• e) Some individuals suffer from a motor neurone disease in which the neurones gradually degenerate. How is this likely to interfere with the efficiency of reflex actions? (2) Reflex actions take longer to occur – they become less efficient.
  • Label the two neurones. What is the function of each?
  • Question: SEP 2010 Draw a labelled diagram showing the reflex arc that takes place in a knee jerk reflex. On the diagram indicate clearly the direction of flow of impulses. (You are not expected to draw the muscles involved or the spinal cord). (6)
  • Question: MAY, 2011 [2A] A student accidentally touches a beaker of hot boiling water. The student pulled away her hand within a few milliseconds. This is an example of a reflex action. a) Write a brief description about the events leading to the student pulling away her hand. (5) b) Draw a diagram showing the reflex arc responsible for producing this reflex action. In your diagram include arrows to show the direction of nerve impulses travelling along the neurones. (6)
  • The skull protects the brain
  • The cerebrum is highly folded Many neurones can be packed into a small space.
  • Two Cerebral hemispheres = cerebrum
  • The cerebrum  controls our:  sensations  movements  is responsible for:  memory  thought  intelligence Cerebrum
  • The cerebrum contains 2. Sensory areas:  for sensation 1. Motor areas:  for movement 3. Association areas :  for thinking
  • Parts of the brain: Cerebrum / cerebral hemisphere Cerebellum Medulla oblongata Pituitary gland Hypothalamus
  • Functions of:  releases hormones  homeostasis
  • Functions of the cerebellum:  controls balance and muscular co-ordination
  • Functions of the medulla oblongata:  controls various automatic processes such as:  the rate of breathing  heartbeat
  • Functions of the cerebrospinal fluid: 1. acts as a shock absorber 2. to allow oxygen and nutrients to diffuse through it to nourish neurones 3. to allow removal of wastes
  • Meninges  are layers of tissue that surround the CNS
  • Meningitis  is an infection of the meninges
  • Question: SEP 2010 1. List the function of each of the following parts within the central nervous system: i. cerebrum; (2) ii. cerebellum; (2) iii. medulla oblongata. (2) 2. In humans the cerebrum is very large and highly folded. Explain why. (2)
  • Glands in the body are: secrete an enzyme into a duct  secrete hormones  have no duct (ductless)  have a rich blood supply Exocrine gland Endocrine gland
  • What is a hormone?  a chemical which is produced by one part of the body, travels in the bloodstream and has an effect on the target organ
  • Fig. 14 Position of the main endocrine glands in the human body.
  • The main human endocrine glands and their secretions. Gland Hormone Function Thyroid Thyroxine Controls the metabolic rate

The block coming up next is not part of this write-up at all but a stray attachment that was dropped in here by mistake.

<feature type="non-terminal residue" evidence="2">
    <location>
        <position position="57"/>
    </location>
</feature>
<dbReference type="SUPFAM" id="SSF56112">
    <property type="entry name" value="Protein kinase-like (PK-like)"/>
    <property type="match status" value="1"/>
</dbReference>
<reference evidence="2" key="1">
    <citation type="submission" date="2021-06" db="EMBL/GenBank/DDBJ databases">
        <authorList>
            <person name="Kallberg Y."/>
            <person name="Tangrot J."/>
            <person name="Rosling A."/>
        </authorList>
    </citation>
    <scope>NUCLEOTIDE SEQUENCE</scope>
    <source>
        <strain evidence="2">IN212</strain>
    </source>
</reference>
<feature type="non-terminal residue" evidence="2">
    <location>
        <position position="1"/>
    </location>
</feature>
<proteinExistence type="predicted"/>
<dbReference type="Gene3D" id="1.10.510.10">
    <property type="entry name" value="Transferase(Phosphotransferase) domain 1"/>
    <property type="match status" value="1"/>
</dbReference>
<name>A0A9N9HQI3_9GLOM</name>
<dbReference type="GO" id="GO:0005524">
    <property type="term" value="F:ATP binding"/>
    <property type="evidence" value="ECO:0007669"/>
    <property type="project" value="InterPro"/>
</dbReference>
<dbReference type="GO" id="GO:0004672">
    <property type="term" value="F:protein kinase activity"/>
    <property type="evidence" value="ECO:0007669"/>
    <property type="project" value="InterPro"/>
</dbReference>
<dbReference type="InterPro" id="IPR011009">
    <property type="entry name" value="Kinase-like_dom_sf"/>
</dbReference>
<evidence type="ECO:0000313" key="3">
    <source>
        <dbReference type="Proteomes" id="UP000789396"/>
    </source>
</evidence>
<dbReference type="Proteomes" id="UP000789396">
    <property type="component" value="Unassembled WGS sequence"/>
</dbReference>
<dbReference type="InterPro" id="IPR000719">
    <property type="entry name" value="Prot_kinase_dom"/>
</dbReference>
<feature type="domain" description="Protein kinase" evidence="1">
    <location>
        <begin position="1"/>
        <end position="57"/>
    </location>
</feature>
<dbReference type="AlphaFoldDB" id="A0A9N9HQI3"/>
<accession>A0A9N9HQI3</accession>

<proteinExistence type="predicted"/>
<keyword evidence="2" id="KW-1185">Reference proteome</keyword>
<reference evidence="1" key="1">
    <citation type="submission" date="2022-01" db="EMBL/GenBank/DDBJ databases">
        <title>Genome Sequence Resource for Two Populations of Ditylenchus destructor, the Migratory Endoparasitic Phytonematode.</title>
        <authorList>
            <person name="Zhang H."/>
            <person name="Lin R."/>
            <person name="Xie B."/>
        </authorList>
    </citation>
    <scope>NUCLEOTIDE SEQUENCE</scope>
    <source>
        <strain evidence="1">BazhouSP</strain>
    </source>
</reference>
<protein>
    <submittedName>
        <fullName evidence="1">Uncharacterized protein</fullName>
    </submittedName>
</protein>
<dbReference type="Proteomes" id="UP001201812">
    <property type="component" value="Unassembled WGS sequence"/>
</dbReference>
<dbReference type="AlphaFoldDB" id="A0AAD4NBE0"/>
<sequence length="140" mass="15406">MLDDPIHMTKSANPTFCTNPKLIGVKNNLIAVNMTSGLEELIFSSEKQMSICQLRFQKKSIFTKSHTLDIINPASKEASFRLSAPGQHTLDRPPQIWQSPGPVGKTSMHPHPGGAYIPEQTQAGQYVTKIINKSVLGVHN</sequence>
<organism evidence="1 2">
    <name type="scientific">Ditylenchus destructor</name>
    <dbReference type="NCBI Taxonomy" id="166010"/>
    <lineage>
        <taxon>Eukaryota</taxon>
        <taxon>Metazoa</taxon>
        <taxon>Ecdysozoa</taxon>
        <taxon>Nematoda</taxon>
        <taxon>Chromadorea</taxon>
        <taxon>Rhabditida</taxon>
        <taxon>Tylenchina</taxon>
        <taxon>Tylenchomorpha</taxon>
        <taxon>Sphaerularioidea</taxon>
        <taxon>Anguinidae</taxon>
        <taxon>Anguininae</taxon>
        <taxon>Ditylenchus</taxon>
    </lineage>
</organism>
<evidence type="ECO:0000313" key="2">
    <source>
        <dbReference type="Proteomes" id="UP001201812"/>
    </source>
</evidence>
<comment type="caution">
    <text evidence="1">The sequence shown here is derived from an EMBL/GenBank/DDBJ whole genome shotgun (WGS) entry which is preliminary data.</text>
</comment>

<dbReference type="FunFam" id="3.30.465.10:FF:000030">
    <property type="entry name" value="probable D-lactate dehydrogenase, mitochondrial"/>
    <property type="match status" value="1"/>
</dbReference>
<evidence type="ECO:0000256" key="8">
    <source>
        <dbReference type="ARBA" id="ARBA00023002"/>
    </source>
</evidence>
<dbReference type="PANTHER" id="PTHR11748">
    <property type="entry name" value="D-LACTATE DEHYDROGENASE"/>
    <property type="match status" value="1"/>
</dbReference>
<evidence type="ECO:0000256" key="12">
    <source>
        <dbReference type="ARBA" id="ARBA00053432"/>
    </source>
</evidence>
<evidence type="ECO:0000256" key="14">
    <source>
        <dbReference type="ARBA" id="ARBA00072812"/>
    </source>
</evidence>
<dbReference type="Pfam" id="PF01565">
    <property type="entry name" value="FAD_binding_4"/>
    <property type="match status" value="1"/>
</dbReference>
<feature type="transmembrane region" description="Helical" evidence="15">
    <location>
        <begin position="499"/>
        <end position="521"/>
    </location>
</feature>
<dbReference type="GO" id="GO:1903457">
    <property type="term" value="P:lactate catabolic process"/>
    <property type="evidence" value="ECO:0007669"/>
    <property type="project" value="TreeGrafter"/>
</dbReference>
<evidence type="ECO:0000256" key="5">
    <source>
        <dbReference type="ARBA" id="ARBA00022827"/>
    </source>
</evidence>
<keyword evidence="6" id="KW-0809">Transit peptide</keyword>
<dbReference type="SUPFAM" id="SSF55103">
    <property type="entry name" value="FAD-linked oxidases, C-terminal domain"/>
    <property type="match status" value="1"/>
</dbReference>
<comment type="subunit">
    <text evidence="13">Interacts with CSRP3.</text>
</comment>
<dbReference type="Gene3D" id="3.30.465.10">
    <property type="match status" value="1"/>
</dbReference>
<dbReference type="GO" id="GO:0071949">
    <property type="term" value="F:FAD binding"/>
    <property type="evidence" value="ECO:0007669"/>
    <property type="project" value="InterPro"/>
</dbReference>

• Gland Hormone Function Adrenals Adrenaline Prepares the body for action Kidneys Adrenal glands
  • Adrenaline, the emergency hormone
  • Adrenaline prepares the body for action Muscles need ENERGY to contract!!
  • Which process releases energy? glucose + oxygen carbon dioxide + water + energy glucose oxygen muscle energy How can MORE glucose + oxygen reach the muscle?
  • Effects of adrenaline Heart beat increases Breathing rate increases
  • Effects of adrenaline  Arteries to muscles widen What is the effect of this?
  • 5 litres of blood in an adult If more blood flows to muscles less must flow to other organs. Which?
  • Gut & Skin get less blood  As arteries narrow A person becomes pale when afraid. Why?
  • Glycogen Glucose in the blood increases Glycogen is converted to glucose Effects of adrenaline
  • Effects of adrenaline include: 1. Heart beat increases 2. Breathing rate increases 3. Arteries to gut and skin narrow 4. Arteries to muscles widen 5. The pupils of the eyes widen 6. Glycogen is converted to glucose
  • Gland Hormone Function Pancreas Insulin Decreases the blood sugar level Glucagon Increases the blood sugar level
  • Control of blood sugar
  • Question: MAY, 2011 Give a biological explanation for the following situation: A diabetic person received an insulin shot after intake of a meal rich in carbohydrates. (2) A diabetic person does not produce insulin. The insulin injected helps the person to reduce the sugar level in the blood back to normal.
  • Gland Hormone Function Ovaries Female sex hormones e.g. oestrogen Control sexual development Testes Male sex hormones e.g. testosterone Control sexual development
  • Gland Hormone Function Pituitary Growth hormone Speeds up growth FSH Causes follicle to develop into a Graafian follicle LH Causes ovulation ADH Causes kidneys to reabsorb water
  • Differences between nervous and endocrine co-ordination. Nervous Chemical Information passes as electrical impulses along nerve fibres Information passes as a chemical substance through the bloodstream Rapid transmission Slow transmission Response is immediate Response is usually slow e.g. growth Response is short-lived Response is long-lasting Response is very exact Response is usually widespread
  • Negative feedback control:  produces an effect which is the opposite of what has been happening before  e.g. if body temperature rises, sweat is produced to cool it down  is important to keep conditions constant in the body
  • Control of blood sugar as an example of: NORM Excess Deficiency Corrective mechanism Corrective mechanism NORM Negative feedback Negative feedback